"He knew already - he just said, 'Harry's gone after him, hasn't he?' and hurtled off to the third floor," said Hermione.
"D'you think he meant you to do it?" said Ron. "Sending you your father's cloak and everything?"
"Well," Hermione exploded, "if he did - I mean to say - that's terrible - you could have been killed."
"No, it isn't," Harry had said thoughtfully. "He's a funny man, Dumbledore. I think he sort of wanted to give me a chance. I think he knows more or less everything that goes on here, you know. I reckon he had a pretty good idea we were going to try, and instead of stopping us, he just taught us enough to help. I don't think it was an accident he let me find out how the mirror worked. It's almost like though I had the right to face Voldemort if I could..."
"I still don't understand," he blurted out. "You gave me my father's cloak twice. What you've been telling me now is that you wanted Voldemort to get the Stone, but back then, you were also encouraging me to stop him."
Dumbledore nodded. His familiar benign smile returned, but this time, it turned Harry' stomach. He had always felt that the Headmaster was using him and his friends, and he hadn't mind. Not really mind. It had been an adventure mostly, scary, terrifying and wonderful. In the end, everything had always turned out all right.
Until Cedric died.
Now... if it had been possible to get rid of Voldemort once and for all four years ago, that should have been done. He should have been destroyed then.
Anger must have shown on his face for Dumbledore sighed, "Harry, if Lord Voldemort had used the Stone four years ago, it would only have meant the he had regained his power four years earlier.
"... What do you mean? I thought you wanted him to get the Stone so that he could finally be killed."
Dumbledore peered at him. "You thought I would have killed him?"
Dumbledore sighed again. "I do not kill," he stated quietly.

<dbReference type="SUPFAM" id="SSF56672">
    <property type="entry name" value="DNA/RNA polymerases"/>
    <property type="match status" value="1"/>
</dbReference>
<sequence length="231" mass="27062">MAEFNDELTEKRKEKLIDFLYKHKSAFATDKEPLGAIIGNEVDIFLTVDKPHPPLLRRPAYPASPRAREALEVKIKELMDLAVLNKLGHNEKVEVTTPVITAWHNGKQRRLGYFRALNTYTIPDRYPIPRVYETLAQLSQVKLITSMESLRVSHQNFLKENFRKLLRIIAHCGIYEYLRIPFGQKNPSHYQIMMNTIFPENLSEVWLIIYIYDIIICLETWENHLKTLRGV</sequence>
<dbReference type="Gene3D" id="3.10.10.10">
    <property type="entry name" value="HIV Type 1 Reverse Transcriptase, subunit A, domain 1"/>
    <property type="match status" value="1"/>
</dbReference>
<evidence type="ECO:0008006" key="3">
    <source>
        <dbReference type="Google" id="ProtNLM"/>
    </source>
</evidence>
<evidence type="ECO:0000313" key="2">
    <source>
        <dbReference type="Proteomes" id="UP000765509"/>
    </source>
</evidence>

"But you can stop him," said Harry. Dumbledore couldn't quite meet his eyes when he said that, and Harry had the impression that continuing this line of conversation would have him being asked to leave.
"... If you didn't intend to kill Voldemort, why lead him to the Stone?"
Cerulean eyes returned his stare. "Because I promised Nicholas I would give Tom Riddle a second chance," Dumbledore said softly. "He loved the boy dearly as though he was his own."
"How could you make a promise like that," said Harry with disbelief. Voldemort was certainly no longer a boy, and even as a boy, he was a terrible person.
Dumbledore closed his eyes and rubbed his brow. "Understand, Harry. Nicholas would have given the Stone to him had I not intervened. This was before you were born, before your parents were born. Lord Voldemort was still Mr. Thomas Marvolo Riddle, the most intelligent and capable apprentice in Nicholas' tutelage. He charmed my dearest friends." He suddenly let out a short laugh. "Charmed is an understatement. They were seduced. They could think no wrong of him. He was the finest young wizard they had ever met, and how blessed they were to know and have him living under their roof.
Harry hesitated. "It sounds like they are under a spell or a potion. Imperius?"
"No. Unfortunately, there was no spell. They truly loved him. ... Blindingly loved him. It was all I could do to convince Nicholas that the Stone was better off in my possession.
"Harry, when you first defeated Voldemort, reducing him into a shade to haunt the darkest forests, Nicholas came to me and asked for the Stone back. He intended to find the ruined Dark Lord and restore him with the Stone's power. They were convinced he was the hope of our kind.
"I refused; however, my old friend wasn't deterred. He would use his and Perenelle's supply of the Elixir instead. I knew, that short of forcing Nicholas to give up their Elixir, I had to convince them that Voldemort was unworthy of their loyalty and affection."
"... Why are they so stubborn about Voldemort? A lot of people must have told them what he had done."
"Yes; however, he had also done good things."
Harry's eyebrow went up at that. "Like what?" he queried in a dubious tone.
Dumbledore's humor returned. "Let us just say that most of the current generation of Slytherins owe a great deal to Lord Voldemort."
Harry waited for him to elaborate, but that was all Dumbledore said.
"You said that Professor Snape had spoken to you about the Stone. He did mention about its side effects?"
"... Yes, he did. Are you saying... that Voldemort-" Harry suddenly had a very odd image of Voldemort in a Muggle doctor's garb and surrounded by a multitude of mothers with their babies. "... He found a cure to the Elixir?"
Dumbledore nodded once and slowly.
"That's why they like Voldemort?" said Harry in a tone that clearly said he considered this an indequate reason to like him. "They're just grateful; they don't really like him."
"Gratitude is an integral part of love and liking," said Dumbledore factually. "You cannot find any genuine loving relationship or friendship which doesn't include gratitude, and the Flamels were not only grateful to Mr. Riddle. They were very fond of him." He sighed wearily. "Too fond of him."